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Police Intellectual Property Crime Unit

Volume 779: debated on Tuesday 28 February 2017


Asked by

To ask Her Majesty’s Government whether they have committed to continue funding the Police Intellectual Property Crime Unit.

My Lords, the Government recognise the important role that intellectual property plays in protecting and supporting investment and creativity of all kinds. The Police Intellectual Property Crime Unit plays a vital role in disrupting the activities of those engaged in intellectual property crime. There is no question about the Government’s continuing commitment to the unit. The Government are in the process of discussing how the PIPCU should be funded in future. We shall make a statement in due course.

My Lords, “In due course”? We are one month from the beginning of the financial year of this internationally renowned and hugely successful unit in the fight against intellectual property crime and it is still waiting to hear whether it will continue to be funded and to what extent. This is a cause of huge concern to specialist police officers as well as to the wider creative sector and other industries. This is a disgrace. Does it not demonstrate that the Government are not taking intellectual property protection and enforcement seriously?

My Lords, I reiterate what I said in my Answer to the Question: we are fully committed to funding PIPCU. As the noble Lord knows, when PIPCU was set up in 2013, the intention was that the Government would fund it for a short period of time and that subsequently it would be funded by the rights holders as the insurance industry organised itself. This is not the case, so we are having to look at alternative means of supporting the unit. However, as I have said, those who work in PIPCU need have no concerns about whether the Government are fully committed to it.

My Lords, I declare my interests in both policing and trading standards. Could the Minister tell us how many prosecutions this highly successful PIPCU has carried out in the past year and what proportion of those prosecutions was directed at the producers and wholesalers of fake goods, as opposed—simply and more easily—to those caught trading in counterfeit goods?

My Lords, I cannot give him the figure offhand. The figure of 57 rings a bell with me, but I shall have to check the number and write to the noble Lord. I can tell him that between March 2014 and December 2016, PIPCU shut down 11,000 websites selling counterfeit goods and 1,300 websites infringing copyright—so it has been extremely active. But I shall write to him on that point.

Yesterday the Minister showed that he has deep concern for disadvantaged people. Surely he can be more sympathetic to the Liberal Democrats about their loss of intellectual property.

Returning to the main subject, as I am sure the noble Lord is aware, the police intellectual property office is also responsible for the National Fraud Intelligence Bureau—also widely regarded as being a terrific service which we would be sad to lose if there were funding problems. I visited it as part of my secondment with the Metropolitan Police—a scheme that I recommend to all Members of the House as giving an insight into the way the police operate. However, this goes back to the Question from the noble Lord, Lord Clement-Jones. Without certainty as to funding, there will be very damaging implications for crime. This crime needs to be stopped at source and this is the main unit to do so.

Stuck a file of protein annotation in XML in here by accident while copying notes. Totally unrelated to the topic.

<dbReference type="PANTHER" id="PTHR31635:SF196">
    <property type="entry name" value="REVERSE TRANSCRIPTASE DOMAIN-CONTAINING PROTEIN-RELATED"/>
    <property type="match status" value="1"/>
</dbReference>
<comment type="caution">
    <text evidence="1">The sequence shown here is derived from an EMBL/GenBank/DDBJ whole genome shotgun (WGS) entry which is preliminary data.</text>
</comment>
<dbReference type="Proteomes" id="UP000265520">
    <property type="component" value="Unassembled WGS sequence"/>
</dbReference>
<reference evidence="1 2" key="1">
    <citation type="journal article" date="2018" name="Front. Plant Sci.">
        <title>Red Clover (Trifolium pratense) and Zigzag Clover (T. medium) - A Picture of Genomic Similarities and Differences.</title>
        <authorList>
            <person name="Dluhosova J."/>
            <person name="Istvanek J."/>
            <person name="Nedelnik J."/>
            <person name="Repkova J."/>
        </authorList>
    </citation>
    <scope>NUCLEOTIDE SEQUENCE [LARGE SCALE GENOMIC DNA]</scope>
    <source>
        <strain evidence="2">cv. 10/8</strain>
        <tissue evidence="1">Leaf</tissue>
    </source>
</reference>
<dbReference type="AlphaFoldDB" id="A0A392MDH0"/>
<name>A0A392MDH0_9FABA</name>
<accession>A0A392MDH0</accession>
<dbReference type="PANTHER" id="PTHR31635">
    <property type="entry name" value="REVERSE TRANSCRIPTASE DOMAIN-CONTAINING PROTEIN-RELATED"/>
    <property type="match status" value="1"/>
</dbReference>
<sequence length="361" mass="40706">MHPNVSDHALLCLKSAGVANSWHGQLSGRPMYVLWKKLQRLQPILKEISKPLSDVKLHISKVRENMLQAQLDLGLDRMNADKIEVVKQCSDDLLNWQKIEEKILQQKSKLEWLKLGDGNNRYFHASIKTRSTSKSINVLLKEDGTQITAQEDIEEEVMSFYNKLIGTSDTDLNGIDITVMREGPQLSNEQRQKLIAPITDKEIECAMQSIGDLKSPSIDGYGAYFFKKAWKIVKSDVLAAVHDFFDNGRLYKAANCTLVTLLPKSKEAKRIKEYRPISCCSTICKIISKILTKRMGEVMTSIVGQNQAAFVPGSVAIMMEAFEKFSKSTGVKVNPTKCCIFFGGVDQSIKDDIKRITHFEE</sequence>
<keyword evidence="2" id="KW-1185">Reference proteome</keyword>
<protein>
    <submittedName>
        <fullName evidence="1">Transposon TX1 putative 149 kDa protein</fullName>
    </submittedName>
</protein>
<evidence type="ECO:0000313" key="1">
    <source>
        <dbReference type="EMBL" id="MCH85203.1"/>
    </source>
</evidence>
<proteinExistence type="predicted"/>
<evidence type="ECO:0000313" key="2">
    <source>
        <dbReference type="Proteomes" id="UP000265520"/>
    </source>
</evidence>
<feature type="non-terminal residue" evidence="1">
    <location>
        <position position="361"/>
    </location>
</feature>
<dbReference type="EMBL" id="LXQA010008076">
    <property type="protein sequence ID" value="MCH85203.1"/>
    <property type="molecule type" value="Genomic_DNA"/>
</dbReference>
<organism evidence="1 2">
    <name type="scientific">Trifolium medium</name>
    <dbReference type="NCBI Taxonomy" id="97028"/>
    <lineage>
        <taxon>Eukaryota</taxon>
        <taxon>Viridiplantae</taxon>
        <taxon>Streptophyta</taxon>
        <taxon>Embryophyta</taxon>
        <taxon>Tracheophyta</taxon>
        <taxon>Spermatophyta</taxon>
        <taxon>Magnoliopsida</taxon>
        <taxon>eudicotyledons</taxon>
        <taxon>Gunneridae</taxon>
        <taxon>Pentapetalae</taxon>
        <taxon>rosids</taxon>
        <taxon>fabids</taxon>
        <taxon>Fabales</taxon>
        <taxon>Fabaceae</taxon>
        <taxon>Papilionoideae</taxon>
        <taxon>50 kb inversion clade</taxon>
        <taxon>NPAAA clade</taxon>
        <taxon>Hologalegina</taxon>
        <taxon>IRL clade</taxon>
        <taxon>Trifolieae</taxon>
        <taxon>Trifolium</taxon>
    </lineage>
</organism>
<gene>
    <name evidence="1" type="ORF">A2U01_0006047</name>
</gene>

The noble Lord makes a good point. Of course, certainty is very important, but I draw the House’s attention to the fact that the US Chamber of Commerce rates our IP enforcement as number one in the world, as does the Taylor Wessing global IP index. We are doing a great job, so let us not beat ourselves up too much about this. We need to resolve this uncertainty about funding but we are doing an excellent job.

My Lords, in the second quarter of 2016, 51 million pieces of film and TV content were accessed illegally according to the IPO. The Government have said that they believe that this illegal activity is covered by existing laws. If that is the case, why are there so few successful prosecutions for illegal access?

My Lords, I think this issue was debated during consideration of the Digital Economy Bill, and I understand that the noble Lord and others wanted to see it addressed in that Bill. Our feeling is that existing laws are sufficient and that, in any event, this matter could be addressed outside the Bill. I believe that we are putting out a call for evidence on it from users to absolutely nail this point, but I am a little hazy about this area, so I will write to the noble Lord, if I can, after today.

My Lords, rising above the considerable intellectual property of the noble Lord, Lord Foulkes, perhaps I may come back to the Minister on the question of commitment. He says that he is committed but that could mean £1 or the full budget asked for by PIPCU. Is he committing to a level of funding no lower than the previous level? Is that what he is really saying?

My Lords, I think that since PIPCU was set up we have spent about £5.6 million on supporting the unit, which I believe has 20 full-time policemen, detectives and others. We are certainly committed to that sort of level of funding for PIPCU.